Planting roses: expert tips on location & planting time

Sabine
Sabine
Sabine
Sabine

I am currently studying agricultural and food economics. As a keen hobby gardener, plants take up most of my free time. A few years ago, I got especially interested in herbs, which is why I completed my studies to become a certified herbalist in 2018.

Favourite fruit: apples, cherries
Favourite vegetables: potatoes, fennel

There are a few things to consider when planting roses. Here you will learn everything from the appropriate location to the right time to plant roses in the garden.

Planting rose bushes
Roses are demanding – so a few things should be taken into account when planting [Photo: Sergey Mironov/ Shutterstock.com]

The rose (Rosa) is not called the “queen of flowers” for nothing. It is one of the most beautiful flowering shrubs, especially since it is usually particularly accentuated when planted in the garden. There is a large selection of different rose varieties: whether red or white, climbing or bedding roses – you will always find them in larger garden centres or tree nurseries. To ensure that your chosen garden rose also thrives magnificently, we explain to you in this article which aspects you should pay attention to when planting.

Together with other genera – such as the blackberry (Rubus) or the apple (Malus) – the rose forms the large rose family (Rosaceae). This affiliation results in special requirements for the optimal location. Below we go into more detail about the correct planting.

The perfect location for your roses

Roses prefer open, airy areas with plenty of sun and heat. Strong temperature fluctuations between day and night, especially in the early spring, can pose a threat. Therefore, it is best to choose a protected place for your precious plant. However, the plant should not be placed too close against a house wall because the rose does not tolerate heat accumulation too well. A sufficient distance should also be kept from other plants.

Besides the right location, the best garden soil is also good enough for roses. This should be deep, loose and rich in nutrients, and the pH value should be between 6.5 and 7.0 in the neutral to slightly acidic range. After a few years, however, the soil can become “tired of roses” – before planting a new rose culture you should therefore use the location for other ornamental plants that do not belong to the rose family.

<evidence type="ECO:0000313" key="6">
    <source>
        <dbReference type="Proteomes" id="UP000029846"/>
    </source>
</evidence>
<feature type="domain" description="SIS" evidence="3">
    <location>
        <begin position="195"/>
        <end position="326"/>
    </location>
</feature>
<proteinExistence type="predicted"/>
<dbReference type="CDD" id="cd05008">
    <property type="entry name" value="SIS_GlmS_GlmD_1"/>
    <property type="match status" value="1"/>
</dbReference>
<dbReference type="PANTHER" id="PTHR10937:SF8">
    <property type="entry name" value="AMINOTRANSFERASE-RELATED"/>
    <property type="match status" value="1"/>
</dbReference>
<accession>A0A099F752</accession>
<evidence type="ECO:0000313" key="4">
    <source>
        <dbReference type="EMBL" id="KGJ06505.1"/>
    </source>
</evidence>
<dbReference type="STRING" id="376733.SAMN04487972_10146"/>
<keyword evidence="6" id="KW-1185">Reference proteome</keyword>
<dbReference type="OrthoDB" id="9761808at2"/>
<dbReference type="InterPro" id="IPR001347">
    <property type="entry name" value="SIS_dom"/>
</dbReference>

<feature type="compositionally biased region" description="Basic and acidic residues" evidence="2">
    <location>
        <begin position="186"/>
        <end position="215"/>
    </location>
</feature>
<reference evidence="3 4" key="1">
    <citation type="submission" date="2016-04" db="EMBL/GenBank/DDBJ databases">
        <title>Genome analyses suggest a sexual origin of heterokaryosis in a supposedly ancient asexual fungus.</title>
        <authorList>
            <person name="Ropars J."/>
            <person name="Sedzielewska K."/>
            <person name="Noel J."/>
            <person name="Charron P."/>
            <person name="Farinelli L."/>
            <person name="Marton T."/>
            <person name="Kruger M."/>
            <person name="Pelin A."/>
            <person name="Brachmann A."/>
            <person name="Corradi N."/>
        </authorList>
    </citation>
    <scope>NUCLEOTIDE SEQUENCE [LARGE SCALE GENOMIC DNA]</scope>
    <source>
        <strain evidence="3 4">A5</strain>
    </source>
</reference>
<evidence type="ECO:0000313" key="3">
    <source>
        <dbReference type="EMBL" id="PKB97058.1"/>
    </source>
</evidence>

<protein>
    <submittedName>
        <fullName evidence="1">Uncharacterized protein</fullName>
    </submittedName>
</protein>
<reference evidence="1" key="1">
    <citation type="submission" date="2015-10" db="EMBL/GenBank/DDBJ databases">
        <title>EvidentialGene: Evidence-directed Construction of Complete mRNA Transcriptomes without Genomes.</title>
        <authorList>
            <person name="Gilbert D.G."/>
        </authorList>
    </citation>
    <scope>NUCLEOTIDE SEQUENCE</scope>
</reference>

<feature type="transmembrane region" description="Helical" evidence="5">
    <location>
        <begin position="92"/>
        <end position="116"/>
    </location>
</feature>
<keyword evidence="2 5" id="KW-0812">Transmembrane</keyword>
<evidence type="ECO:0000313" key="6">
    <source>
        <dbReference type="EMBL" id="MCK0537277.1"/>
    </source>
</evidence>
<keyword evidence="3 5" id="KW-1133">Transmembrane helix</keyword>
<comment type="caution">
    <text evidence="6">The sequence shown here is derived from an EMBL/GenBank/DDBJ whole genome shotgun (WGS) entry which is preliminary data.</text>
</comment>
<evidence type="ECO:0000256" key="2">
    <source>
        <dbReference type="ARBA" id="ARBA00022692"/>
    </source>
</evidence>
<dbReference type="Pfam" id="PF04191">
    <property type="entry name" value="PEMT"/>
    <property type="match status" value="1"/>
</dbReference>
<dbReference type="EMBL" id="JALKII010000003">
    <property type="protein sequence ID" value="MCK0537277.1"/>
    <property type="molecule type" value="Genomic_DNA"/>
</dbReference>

Pink flowered rose bush
If the rose feels comfortable in its location, it will thrive [Photo: Diana Taliun/ Shutterstock.com]

Expert tip: Some rose experts recommend intercropping student flowers (Tagetes patula) to avoid harmful nematode species in the soil, as these are blamed in part for the occurrence of soil fatigue. However, the because of this phenomenon has not yet been completely clarified.

When to plant roses?

You can basically buy container plants all year around, even in the summer. However, it is best to plant roses in the autumn (October/November) because then they have enough time over the winter to take root. In harsher locations, roses can still be planted in the spring, but then need to be especially well watered with the onset of budbreak.

Planting roses in the bed

Before planting, you should loosen the soil and if necessary, improve it with a bucket of mature compost. You should place roses without a root ball in water for a few hours (up to 24 hours for spring planting) before planting. Container roses also grow better when the pot ball is immersed in water before planting until it sinks and no more air bubbles rise. After watering, you should remove any damaged roots smoothly and shorten all others to about 30 cm.